At a writer’s workshop during last week’s PAX East, professionals in the industry taught newcomers on how to write a review. Unfortunately, the lessons fell apart after it was discovered that no one could write a review without attaching a numerical score to it.Surprisingly, this workshop actually had quite a few helpful tips on writing reviews. It was suggested that writers should start with an introduction that expresses how they feel about the game. Furthermore, they should always substantiate any opinion with facts based on what they played. It would have been extremely useful if the students actually got that far.
However, the teachers were not professional game journalists but rather independent writers who have won awards for their opinion pieces. The lessons they tried to teach seemed to fall on deaf ears as many of the students kept asking questions about what kind of number should go with a review and how to leverage that number into more hits for their website.
“This obsession with numbers just baffled me,” said writer Richard Payne, “Sure, you can add a number to your review, but I find that the best reviews are ones that clearly express their opinion without being misleading or confusing. But no one seemed to care about what actually went into the words. In fact, I don’t think anybody actually cared about writing at all.”
“I wanted to gauge their skill levels so I had them write a short paragraph expressing their opinion on a painting of a cat,” recalled Payne, “I did not expect much as it is extremely difficult to describe a very plain picture. But these paragraphs I received were just plain garbage. Why would anyone subject themselves to reading anything these people produce?”
The following is an example of an opinion that an attendee had written:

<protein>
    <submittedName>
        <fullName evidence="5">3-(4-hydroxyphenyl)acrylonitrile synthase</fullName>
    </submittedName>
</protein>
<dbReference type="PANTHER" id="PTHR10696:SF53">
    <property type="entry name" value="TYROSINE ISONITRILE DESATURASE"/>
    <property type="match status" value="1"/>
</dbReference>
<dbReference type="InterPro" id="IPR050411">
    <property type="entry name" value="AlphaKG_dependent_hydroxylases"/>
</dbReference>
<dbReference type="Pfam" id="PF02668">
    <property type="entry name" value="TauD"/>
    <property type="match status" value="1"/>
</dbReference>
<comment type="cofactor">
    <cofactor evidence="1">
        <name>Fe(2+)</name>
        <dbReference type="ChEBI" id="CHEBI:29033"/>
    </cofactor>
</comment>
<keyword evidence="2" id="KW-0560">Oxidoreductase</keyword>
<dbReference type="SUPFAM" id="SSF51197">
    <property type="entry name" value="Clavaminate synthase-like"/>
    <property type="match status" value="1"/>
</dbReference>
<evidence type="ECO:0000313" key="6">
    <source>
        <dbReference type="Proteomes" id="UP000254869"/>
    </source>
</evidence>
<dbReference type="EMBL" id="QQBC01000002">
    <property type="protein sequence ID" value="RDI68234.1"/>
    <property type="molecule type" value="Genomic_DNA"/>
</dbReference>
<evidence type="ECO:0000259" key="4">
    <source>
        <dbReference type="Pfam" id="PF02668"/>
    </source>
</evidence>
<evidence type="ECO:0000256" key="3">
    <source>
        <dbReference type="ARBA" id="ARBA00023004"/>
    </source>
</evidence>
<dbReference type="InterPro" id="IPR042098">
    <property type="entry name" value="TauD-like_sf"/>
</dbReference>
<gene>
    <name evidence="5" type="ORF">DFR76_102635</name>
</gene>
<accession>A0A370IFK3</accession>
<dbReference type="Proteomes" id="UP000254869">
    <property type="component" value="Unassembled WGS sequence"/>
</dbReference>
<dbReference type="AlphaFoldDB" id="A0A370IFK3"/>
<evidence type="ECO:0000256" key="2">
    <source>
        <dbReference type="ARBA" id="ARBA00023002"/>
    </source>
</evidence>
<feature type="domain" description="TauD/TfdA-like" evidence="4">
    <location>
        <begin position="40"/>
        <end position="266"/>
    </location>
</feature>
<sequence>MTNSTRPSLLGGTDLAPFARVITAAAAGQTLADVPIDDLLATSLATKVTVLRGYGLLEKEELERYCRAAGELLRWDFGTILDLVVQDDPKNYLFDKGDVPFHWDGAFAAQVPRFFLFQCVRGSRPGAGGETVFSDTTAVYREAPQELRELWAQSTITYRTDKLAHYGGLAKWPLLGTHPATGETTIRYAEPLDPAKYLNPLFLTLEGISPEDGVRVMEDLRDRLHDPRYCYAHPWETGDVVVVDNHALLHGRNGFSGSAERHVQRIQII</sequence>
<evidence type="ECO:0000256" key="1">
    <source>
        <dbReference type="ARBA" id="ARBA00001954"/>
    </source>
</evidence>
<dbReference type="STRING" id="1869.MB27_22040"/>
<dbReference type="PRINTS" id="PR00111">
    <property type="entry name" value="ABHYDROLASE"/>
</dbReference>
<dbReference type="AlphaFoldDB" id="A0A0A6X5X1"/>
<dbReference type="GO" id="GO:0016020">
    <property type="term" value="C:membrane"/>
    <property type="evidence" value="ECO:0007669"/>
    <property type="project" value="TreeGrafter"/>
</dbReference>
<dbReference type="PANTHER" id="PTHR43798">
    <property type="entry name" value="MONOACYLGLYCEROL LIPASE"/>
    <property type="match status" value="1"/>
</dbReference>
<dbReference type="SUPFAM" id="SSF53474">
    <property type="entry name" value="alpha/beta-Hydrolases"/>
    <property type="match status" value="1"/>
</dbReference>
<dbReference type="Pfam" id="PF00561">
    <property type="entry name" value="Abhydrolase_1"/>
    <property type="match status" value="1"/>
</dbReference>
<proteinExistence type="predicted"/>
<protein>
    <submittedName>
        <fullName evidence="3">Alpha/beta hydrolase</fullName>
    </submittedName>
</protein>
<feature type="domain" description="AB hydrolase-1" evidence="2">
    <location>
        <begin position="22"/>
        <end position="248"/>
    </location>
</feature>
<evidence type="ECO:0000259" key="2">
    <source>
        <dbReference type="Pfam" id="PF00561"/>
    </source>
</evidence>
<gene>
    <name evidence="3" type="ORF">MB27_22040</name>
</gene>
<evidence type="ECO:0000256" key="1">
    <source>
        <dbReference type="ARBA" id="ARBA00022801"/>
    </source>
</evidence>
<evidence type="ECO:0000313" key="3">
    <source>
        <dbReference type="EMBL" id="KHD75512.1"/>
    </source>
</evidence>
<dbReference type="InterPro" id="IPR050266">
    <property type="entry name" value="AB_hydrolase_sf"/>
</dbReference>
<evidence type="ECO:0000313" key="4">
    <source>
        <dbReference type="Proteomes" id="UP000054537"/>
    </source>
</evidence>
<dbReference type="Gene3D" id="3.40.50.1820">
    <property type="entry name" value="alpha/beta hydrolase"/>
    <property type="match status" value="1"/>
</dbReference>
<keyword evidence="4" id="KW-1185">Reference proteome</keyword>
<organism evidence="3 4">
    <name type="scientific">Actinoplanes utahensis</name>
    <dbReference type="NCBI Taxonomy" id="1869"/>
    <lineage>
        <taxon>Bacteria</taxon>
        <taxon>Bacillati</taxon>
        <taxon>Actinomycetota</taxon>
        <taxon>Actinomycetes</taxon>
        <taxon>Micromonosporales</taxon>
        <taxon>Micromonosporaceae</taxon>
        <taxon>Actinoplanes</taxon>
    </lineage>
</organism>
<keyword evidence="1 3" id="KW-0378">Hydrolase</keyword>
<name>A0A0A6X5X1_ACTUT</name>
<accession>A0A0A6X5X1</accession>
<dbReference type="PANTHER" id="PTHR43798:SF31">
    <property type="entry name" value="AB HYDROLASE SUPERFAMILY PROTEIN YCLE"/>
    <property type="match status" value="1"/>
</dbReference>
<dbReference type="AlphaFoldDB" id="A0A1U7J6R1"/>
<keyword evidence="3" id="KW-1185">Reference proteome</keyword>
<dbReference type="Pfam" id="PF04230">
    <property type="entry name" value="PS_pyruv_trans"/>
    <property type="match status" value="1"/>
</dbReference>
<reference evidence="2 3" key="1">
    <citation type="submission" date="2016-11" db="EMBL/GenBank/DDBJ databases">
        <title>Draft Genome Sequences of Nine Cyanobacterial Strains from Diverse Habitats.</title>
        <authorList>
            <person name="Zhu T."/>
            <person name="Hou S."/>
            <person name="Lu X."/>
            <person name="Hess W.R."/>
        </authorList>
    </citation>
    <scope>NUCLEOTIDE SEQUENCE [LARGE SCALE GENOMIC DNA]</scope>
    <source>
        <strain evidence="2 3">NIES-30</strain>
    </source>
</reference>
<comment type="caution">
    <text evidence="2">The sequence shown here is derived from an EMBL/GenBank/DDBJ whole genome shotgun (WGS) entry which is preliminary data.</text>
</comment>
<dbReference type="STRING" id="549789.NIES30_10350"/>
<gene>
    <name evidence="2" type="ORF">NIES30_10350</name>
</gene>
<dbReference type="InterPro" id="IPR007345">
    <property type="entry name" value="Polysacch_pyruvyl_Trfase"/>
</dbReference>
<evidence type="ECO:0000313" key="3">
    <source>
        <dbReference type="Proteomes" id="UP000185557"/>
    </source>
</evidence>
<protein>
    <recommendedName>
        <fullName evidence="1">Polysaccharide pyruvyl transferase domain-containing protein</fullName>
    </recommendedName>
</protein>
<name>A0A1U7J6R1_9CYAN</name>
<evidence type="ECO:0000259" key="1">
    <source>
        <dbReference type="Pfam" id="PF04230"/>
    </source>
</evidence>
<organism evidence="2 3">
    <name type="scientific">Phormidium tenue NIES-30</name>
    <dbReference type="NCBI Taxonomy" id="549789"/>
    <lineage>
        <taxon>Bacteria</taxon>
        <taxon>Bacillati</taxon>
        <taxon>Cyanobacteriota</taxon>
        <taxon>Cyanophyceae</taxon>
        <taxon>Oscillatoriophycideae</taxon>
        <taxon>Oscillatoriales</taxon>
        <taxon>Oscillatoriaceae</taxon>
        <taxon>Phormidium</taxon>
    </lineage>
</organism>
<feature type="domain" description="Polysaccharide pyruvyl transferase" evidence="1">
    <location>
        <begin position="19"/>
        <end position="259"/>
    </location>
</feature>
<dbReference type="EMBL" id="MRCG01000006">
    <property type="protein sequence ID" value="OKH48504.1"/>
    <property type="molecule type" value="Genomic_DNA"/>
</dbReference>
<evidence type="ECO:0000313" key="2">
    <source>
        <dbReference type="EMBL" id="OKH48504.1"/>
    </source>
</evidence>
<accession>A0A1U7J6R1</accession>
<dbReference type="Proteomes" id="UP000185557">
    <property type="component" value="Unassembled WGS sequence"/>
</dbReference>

This painting is definitely a 10 out of 10. It is quite possible that we have found the next Mona Lisa. The visceral nature of this picture speaks volumes about the artist and brings tears to my eyes. It just makes me feel human unlike other paintings. The cat may not be perfect, but is the cat even important when we look at the whole picture? After all, the high quality frame shows that the artist spared no expense bringing this masterpiece to us. By the end of my viewing, the cat did not even matter. Instead, I discovered something new about myself.
“After reading these paragraphs, we decided to give some quick pointers and have them start over again,” continued Payne, “We just kept receiving these reviews with numbers and pointless abstract commentary that somehow did not match the number at all. What frightened me the most was that some reviews just had a number and that these writers could not stop themselves from doing it. I swear it is almost instinct for them.”
Even a few veterans attended the workshop including IGN review editor Dan Stapleton. Stapleton said that he needed a refresher on how review scores worked. He got into some trouble when he kept arguing about the importance between review numbers. To make his point, he took out a pen and almost stabbed a teacher saying that .1 of an inch is the difference between life and death. No charges were pressed.